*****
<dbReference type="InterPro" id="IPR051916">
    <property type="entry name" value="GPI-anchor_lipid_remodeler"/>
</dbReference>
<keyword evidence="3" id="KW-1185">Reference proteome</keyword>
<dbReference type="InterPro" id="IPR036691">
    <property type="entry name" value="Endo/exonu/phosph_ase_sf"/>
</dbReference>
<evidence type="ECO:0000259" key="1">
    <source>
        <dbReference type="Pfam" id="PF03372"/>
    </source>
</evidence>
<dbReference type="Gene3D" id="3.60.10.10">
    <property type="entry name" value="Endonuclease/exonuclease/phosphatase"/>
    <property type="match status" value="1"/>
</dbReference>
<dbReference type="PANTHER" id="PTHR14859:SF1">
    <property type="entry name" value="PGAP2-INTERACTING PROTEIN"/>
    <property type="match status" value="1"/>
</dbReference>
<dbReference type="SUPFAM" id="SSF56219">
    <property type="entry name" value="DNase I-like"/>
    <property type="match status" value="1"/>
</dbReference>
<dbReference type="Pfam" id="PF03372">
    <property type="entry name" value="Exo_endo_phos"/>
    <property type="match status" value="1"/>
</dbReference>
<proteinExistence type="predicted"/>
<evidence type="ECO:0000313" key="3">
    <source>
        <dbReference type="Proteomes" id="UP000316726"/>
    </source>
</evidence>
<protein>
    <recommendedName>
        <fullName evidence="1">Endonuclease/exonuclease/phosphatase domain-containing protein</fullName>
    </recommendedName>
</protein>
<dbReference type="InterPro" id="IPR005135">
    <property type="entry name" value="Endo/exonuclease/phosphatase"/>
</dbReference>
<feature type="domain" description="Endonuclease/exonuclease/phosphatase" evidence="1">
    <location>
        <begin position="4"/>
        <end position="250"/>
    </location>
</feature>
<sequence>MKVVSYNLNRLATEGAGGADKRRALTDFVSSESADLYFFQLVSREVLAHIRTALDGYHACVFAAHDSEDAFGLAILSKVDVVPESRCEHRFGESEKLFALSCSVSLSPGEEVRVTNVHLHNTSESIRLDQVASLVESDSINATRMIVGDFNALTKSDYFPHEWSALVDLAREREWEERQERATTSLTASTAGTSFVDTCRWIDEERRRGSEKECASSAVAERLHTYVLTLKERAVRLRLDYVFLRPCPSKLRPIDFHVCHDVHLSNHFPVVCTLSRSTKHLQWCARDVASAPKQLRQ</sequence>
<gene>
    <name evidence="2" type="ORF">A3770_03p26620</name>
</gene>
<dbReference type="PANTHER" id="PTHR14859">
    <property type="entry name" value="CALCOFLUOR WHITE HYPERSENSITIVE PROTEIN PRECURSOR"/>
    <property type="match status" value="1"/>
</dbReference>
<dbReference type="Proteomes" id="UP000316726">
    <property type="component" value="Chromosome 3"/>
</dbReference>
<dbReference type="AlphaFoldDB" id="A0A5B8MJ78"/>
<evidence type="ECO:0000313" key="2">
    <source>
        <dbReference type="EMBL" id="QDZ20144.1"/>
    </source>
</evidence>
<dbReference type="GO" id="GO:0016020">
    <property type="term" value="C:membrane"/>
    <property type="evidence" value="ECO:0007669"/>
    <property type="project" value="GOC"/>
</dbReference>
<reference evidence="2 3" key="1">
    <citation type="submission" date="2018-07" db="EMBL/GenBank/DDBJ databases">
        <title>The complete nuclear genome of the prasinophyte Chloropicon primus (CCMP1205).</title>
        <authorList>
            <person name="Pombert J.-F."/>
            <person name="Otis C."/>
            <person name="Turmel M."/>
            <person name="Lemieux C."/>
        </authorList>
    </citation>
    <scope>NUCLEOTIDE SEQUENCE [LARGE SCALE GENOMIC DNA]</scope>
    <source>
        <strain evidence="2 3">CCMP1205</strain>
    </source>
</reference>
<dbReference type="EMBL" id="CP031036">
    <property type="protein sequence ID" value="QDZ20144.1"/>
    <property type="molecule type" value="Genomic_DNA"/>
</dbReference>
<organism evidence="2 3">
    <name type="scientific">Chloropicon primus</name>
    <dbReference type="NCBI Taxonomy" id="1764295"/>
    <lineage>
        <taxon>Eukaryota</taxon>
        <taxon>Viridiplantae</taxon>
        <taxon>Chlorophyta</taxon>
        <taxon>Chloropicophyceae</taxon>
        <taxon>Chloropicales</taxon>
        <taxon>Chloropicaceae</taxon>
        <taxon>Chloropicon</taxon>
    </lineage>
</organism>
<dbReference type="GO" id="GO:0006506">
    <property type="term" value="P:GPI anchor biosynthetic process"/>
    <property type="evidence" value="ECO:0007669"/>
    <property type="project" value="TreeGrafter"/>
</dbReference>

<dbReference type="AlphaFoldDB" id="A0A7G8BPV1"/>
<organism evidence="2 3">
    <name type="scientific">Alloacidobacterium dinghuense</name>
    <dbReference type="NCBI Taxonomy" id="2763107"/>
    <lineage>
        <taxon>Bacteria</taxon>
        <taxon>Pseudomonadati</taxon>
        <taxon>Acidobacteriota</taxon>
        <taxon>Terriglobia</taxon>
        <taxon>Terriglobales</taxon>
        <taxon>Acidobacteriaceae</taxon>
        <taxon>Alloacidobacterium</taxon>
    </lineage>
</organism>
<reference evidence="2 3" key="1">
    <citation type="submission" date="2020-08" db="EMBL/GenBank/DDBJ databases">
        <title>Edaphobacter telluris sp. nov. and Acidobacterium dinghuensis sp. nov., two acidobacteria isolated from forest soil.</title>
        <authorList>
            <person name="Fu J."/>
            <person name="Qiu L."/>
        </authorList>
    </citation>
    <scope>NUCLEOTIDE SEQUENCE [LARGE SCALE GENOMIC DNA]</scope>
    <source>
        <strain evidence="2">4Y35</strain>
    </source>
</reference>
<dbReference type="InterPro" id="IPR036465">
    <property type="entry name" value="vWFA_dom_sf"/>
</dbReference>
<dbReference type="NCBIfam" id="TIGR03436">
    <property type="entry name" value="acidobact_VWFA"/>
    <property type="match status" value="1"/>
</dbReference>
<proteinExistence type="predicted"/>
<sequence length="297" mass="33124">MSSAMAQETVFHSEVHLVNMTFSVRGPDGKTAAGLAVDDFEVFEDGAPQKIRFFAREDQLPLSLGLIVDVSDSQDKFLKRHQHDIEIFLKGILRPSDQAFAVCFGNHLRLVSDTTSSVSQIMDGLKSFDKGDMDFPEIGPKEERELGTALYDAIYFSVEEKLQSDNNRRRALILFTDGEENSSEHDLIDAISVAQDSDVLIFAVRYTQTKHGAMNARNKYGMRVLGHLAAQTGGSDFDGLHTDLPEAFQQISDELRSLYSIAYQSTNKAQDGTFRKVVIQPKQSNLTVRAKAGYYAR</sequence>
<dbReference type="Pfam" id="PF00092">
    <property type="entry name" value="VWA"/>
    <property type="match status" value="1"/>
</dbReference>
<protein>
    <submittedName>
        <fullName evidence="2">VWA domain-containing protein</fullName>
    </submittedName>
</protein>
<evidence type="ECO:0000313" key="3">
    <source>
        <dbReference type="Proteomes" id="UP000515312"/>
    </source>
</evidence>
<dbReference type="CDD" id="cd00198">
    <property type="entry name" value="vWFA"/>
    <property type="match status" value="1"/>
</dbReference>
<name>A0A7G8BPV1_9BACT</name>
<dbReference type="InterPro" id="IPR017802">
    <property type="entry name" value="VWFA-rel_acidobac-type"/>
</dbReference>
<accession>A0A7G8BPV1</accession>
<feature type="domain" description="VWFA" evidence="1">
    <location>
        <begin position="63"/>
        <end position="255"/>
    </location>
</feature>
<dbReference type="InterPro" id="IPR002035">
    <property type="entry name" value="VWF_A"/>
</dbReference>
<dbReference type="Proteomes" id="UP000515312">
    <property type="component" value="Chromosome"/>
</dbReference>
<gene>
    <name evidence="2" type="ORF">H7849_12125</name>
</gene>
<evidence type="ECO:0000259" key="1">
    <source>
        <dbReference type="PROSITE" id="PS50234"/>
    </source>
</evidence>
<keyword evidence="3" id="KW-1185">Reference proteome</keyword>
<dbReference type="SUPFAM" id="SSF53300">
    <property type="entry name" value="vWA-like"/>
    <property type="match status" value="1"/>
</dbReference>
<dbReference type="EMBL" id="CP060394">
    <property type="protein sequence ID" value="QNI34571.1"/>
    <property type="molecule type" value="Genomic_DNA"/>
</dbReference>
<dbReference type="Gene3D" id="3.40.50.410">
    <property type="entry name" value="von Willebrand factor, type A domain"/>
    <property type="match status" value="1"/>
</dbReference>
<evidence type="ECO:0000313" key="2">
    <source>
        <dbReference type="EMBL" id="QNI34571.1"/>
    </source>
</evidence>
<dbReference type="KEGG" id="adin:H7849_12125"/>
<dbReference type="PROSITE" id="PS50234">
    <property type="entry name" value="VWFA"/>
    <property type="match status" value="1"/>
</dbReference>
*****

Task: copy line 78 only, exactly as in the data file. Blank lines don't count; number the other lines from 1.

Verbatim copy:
            <person name="Lemieux C."/>